15. Actinide removal from spent salts

    DOE Patents [OSTI]

    Hsu, Peter C. (Pleasanton, CA); von Holtz, Erica H. (Livermore, CA); Hipple, David L. (Livermore, CA); Summers, Leslie J. (Livermore, CA); Adamson, Martyn G. (Danville, CA)

    2002-01-01

    A method for removing actinide contaminants (uranium and thorium) from the spent salt of a molten salt oxidation (MSO) reactor is described. Spent salt is removed from the reactor and analyzed to determine the contaminants present and the carbonate concentration. The salt is dissolved in water, and one or more reagents are added to precipitate the thorium as thorium oxide and/or the uranium as either uranium oxide or as a diuranate salt. The precipitated materials are filtered, dried and packaged for disposal as radioactive waste. About 90% of the thorium and/or uranium present is removed by filtration. After filtration, salt solutions having a carbonate concentration >20% can be dried and returned to the reactor for re-use. Salt solutions containing a carbonate concentration <20% require further clean-up using an ion exchange column, which yields salt solutions that contain less than 0.1 ppm of thorium or uranium.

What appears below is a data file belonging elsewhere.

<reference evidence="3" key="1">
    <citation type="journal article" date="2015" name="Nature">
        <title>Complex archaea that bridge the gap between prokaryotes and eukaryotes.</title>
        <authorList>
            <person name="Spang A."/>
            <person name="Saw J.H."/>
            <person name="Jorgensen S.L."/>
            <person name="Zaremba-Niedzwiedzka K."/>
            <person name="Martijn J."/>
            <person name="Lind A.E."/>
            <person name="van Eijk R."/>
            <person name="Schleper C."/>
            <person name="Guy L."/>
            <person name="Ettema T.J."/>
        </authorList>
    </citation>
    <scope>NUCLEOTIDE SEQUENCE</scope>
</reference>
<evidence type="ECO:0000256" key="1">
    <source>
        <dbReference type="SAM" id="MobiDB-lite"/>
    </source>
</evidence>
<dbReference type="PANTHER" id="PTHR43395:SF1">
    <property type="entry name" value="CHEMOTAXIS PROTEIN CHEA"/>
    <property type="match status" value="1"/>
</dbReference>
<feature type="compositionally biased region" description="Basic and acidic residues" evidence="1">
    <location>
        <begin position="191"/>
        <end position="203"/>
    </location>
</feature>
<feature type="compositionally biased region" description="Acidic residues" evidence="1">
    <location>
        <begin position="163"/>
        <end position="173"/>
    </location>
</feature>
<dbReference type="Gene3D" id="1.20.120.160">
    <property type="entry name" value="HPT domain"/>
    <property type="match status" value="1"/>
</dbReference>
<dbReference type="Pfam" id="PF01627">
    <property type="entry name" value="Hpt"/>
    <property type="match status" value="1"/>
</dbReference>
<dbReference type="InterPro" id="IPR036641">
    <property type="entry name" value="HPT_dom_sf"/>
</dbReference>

16. Proactive Planning 

    E-Print Network [OSTI]

    Wythe, Kathy

    2008-01-01

    an opportunity to voice their opinions and help draft the watershed protection plan for the reservoir. The plan, which will outline ways to reduce pollution and improve water quality, is an outgrowth of years of water quality monitoring and research by TRWD... in stakeholder-based watershed protection planning focused on holistic solutions to water pollution by exam- ining the impacts of upstream activities. Watershed-based planning is a relatively new approach to pollution reduction in all sizes of water bodies...

  17. Waste feed delivery planning at Hanford

    SciTech Connect (OSTI)

    Certa, Paul J.; West, Elizha B.; Rodriguez, Juissepp S.; Hohl, Ted M.; Larsen, Douglas C.; Ritari, Jaakob S.; Kelly, James W.

    2013-01-10